Stricter medical marijuana zoning regulations proposed

DANIEL CHACÓN Updated: November 15, 2010 at 12:00 am • Published: November 15, 2010

Medical marijuana businesses in Colorado Springs are facing stricter zoning regulations under a revamped proposal the city’s Planning Commission will consider Thursday.

The city is trying to determine how many medical marijuana businesses would violate the city’s land-use code under the new proposal.

But an industry advocate estimates that up to 40 businesses could be forced to close their doors.

The proposed zoning regulations, which the Planning Department revised at the request of commissioners, expands the definition of school to include preschools, colleges, universities and seminaries.

Under the initial proposal submitted by the Planning Department, school was defined as kindergarten through 12th grade.

“As a result, approximately 200 preschools and eight colleges are being added to the previous mapping,” but the analysis is not yet complete, city documents state.

The revamped proposal also increases the buffer zone between a school and a medical marijuana center, or a dispensary, from 400 feet to 1,000 feet.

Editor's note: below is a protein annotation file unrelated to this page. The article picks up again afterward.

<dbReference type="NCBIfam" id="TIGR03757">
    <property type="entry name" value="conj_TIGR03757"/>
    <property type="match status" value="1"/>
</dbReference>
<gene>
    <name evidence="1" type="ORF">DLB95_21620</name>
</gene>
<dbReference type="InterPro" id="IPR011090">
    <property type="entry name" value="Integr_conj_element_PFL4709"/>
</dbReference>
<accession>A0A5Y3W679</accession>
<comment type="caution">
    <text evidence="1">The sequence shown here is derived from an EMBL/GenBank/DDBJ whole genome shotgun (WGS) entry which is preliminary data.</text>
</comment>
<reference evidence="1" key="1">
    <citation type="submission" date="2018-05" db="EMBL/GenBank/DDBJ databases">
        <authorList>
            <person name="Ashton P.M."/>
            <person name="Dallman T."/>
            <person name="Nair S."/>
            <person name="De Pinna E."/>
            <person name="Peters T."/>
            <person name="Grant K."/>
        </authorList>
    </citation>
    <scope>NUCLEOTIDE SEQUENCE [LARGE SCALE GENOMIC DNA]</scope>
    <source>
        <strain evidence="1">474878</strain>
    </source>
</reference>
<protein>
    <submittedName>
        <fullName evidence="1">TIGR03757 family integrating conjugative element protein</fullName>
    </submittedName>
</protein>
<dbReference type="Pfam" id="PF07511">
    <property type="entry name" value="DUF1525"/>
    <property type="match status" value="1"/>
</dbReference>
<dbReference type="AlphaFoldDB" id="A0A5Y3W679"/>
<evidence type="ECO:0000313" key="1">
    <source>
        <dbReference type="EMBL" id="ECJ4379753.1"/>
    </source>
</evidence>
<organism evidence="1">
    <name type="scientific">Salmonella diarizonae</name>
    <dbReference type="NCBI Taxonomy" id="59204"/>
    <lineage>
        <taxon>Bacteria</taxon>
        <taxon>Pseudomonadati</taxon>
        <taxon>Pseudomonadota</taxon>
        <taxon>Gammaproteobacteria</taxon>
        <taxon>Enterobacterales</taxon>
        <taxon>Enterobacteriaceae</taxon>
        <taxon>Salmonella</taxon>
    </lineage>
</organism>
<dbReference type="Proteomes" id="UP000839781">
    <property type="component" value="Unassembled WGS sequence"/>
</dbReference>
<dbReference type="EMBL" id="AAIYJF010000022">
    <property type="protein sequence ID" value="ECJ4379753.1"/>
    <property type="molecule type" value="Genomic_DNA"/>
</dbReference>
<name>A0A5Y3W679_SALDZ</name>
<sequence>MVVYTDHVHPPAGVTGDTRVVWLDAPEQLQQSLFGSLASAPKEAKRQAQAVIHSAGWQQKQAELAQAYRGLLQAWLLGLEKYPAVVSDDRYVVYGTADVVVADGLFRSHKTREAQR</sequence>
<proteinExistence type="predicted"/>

“The result of this change is also being mapped and analyzed,” documents state. “The expanded school definition and increased separation are expected to have significant impacts on properties within the city available for medical marijuana facilities and the status of existing facilities in regards to their ability to remain in their current location.”

Tanya Garduno, director of the Colorado Springs Medical Cannabis Council, said Monday the proposed land-use regulations could put dozens of people out of work.

“So far, the 400-foot distance requirement hasn’t caused any additional crime, and there hasn’t been any sort of coaxing of children off the streets to come to centers, so the addition of 600 feet is really just putting good people out of business,” she said.

Garduno also said that including colleges and universities didn’t make sense because “the folks who attend there are definitely adults and can make their own decisions.”

Adding preschools makes even less sense, she said.

“If you’ve got children from a preschool wandering into a center, I think you really have to look more at the preschool as opposed to the center,” she said.

The Planning Commission is an advisory group to the City Council, which has the final say over the proposed zoning regulations.

Thursday’s commission meeting, which starts at 8:30 a.m., is on the second floor of the Pikes Peak Regional Development Center, 2880 International Circle.

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